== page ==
Resilience can help breast cancer patients manage difficult symptoms 

Women being treated for breast cancer often contend with symptoms that decrease their quality of life, such as pain and fatigue. Researchers from the University of Illinois Chicago College of Nursing, along with colleagues in Taiwan, studied how resilience can help patients improve their quality of life while dealing with these symptoms.  

They found that patients who had more resilience were able to maintain a higher quality of life. The research, “Examining the Role of Resilience, Posttraumatic Growth, and Quality of Life in Women with Breast Cancer: A Serial Multiple Mediator Model Approach,” is published in Seminars in Oncology Nursing. 

The researchers define resilience “as a learning process by which an individual sustains well-being in the face of adversity, such as cancer, by using internal, external and existential resources.”   

The researchers sent surveys to 400 breast cancer survivors in Taiwan, 91 of whom completed the survey. The survey included questions on quality of life, symptom distress and resilience. They found that women who reported being more resilient were more likely to have experienced less severe symptoms and have a better quality of life.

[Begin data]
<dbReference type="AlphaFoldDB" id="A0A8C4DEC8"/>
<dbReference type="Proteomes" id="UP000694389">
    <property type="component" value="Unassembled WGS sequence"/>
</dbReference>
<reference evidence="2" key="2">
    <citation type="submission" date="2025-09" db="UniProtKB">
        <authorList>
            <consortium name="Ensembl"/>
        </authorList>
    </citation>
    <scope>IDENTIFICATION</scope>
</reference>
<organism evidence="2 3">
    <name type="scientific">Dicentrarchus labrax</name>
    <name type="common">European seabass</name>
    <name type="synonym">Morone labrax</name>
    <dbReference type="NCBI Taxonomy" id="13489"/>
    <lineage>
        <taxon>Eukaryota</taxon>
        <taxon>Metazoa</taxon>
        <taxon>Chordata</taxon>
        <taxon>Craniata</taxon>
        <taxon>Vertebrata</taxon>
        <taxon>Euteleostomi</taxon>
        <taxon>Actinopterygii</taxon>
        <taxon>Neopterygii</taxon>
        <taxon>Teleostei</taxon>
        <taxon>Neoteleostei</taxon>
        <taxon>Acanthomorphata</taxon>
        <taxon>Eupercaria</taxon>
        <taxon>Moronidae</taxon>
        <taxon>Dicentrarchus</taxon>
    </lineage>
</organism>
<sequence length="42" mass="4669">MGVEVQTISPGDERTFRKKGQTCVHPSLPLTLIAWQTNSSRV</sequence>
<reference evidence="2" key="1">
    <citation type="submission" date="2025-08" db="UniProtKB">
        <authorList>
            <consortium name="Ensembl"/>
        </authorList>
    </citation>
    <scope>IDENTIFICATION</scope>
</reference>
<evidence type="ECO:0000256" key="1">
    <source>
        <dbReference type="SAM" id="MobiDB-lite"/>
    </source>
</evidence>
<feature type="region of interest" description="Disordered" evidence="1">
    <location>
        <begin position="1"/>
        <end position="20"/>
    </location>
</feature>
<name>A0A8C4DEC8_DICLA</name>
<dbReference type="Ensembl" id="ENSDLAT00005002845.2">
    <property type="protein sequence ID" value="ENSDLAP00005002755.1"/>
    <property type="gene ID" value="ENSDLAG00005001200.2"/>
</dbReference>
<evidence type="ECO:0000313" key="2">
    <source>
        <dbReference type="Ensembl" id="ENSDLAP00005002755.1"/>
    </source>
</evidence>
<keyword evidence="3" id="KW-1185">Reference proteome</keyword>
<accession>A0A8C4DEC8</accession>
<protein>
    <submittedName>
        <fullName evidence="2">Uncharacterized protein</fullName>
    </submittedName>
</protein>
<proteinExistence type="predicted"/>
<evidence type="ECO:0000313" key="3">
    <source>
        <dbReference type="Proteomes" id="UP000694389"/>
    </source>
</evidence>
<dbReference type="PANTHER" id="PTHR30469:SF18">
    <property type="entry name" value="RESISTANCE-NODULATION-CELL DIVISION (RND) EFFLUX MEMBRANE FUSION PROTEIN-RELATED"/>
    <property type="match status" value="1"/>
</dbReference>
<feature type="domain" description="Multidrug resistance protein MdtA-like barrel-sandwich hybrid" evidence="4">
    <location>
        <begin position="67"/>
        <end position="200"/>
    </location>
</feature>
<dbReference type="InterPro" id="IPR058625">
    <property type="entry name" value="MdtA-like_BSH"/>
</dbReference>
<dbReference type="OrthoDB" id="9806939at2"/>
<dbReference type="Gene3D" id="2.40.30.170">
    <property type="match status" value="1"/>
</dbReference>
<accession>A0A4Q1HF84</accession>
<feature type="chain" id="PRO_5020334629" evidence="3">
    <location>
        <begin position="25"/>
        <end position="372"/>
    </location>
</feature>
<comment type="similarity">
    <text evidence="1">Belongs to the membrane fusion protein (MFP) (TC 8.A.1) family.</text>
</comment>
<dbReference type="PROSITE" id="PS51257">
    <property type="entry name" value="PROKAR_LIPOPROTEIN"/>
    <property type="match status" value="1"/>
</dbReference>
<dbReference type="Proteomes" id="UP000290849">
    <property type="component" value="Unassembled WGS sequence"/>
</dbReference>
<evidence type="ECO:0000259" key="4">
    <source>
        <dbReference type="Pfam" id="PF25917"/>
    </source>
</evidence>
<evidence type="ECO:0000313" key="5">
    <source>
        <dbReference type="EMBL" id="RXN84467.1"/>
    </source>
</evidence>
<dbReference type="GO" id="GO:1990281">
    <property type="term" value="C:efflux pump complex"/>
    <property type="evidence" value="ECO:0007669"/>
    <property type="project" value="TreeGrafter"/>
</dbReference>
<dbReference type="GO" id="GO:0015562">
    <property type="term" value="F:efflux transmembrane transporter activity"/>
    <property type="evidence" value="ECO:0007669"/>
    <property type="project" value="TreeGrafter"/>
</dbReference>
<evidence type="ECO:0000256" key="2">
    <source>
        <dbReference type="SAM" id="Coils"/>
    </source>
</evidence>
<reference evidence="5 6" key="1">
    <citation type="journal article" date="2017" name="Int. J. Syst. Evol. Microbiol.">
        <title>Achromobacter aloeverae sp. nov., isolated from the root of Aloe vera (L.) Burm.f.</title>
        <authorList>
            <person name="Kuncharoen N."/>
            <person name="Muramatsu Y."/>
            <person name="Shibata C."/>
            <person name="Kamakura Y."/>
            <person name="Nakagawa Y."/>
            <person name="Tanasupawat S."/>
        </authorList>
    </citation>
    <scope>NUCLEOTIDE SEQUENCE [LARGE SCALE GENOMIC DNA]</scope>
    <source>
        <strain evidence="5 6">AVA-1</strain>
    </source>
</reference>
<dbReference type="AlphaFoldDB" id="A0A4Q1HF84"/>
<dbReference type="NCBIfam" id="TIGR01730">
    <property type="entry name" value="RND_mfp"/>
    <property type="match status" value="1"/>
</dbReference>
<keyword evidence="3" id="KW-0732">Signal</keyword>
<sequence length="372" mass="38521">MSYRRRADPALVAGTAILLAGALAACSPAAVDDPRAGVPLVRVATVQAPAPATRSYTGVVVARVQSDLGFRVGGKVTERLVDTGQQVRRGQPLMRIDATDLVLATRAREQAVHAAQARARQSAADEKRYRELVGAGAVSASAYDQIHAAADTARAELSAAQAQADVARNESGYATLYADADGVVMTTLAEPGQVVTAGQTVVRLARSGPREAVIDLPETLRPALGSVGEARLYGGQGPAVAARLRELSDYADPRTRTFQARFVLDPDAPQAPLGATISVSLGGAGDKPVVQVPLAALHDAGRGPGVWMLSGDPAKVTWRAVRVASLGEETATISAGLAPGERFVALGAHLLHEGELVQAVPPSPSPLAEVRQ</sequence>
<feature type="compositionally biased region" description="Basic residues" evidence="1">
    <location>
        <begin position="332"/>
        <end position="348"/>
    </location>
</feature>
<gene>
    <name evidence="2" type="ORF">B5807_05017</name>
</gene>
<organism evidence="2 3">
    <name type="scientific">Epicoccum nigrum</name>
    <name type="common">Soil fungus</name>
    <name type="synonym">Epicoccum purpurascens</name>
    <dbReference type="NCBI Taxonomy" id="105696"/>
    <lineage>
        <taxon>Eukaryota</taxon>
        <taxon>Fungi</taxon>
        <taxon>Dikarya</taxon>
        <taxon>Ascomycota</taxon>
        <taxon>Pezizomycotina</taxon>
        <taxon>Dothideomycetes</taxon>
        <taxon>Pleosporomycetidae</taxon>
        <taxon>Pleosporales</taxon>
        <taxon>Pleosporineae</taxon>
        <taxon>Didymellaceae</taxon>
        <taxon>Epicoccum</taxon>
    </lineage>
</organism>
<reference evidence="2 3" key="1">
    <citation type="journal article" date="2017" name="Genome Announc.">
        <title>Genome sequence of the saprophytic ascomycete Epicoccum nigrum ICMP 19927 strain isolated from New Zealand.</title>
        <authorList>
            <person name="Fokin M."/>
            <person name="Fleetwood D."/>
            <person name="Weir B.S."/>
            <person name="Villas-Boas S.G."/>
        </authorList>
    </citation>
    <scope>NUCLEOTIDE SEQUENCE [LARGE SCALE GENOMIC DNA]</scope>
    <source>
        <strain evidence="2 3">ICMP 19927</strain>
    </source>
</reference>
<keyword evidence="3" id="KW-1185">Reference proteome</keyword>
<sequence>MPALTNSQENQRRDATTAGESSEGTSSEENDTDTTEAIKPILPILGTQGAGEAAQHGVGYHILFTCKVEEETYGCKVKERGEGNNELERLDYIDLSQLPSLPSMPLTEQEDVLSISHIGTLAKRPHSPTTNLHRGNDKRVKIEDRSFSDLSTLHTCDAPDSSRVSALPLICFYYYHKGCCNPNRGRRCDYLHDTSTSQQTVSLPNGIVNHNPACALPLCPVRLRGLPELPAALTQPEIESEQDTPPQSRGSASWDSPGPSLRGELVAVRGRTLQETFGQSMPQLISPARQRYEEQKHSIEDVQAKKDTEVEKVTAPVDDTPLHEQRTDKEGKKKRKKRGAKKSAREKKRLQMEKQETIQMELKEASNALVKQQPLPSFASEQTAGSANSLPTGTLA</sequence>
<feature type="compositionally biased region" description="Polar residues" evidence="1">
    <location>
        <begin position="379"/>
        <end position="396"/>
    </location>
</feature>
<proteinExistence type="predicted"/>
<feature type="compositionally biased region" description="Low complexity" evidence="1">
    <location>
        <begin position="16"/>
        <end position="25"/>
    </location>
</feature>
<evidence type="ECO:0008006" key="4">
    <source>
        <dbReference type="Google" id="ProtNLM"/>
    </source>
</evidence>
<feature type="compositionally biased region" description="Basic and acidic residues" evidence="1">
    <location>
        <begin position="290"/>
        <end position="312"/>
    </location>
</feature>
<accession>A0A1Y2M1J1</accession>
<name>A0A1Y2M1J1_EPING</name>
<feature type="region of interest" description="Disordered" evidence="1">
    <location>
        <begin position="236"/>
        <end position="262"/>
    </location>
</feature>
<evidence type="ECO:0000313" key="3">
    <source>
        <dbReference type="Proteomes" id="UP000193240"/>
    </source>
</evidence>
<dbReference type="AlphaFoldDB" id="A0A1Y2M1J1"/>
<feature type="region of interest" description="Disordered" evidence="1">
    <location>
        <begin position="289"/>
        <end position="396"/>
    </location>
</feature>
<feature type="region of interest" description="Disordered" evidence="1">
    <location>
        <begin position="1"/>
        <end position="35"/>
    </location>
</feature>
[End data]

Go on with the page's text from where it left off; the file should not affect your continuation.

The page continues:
“Resilience is more than just an inherent trait; it is a skill individuals can cultivate and benefit from, especially during their cancer journey,” explained UIC post-doctoral fellow Li-Ting Longcoy, an author of the study.  

The researchers, which include UIC professor Ardith Doorenbos, explain how oncology nurses can use this information to help breast cancer patients who are experiencing distressing symptoms. 

They write: “Nurses can help them identify their internal, external and existential resources; this may in turn serve as a protective factor to help them cope with distressing symptoms.” 


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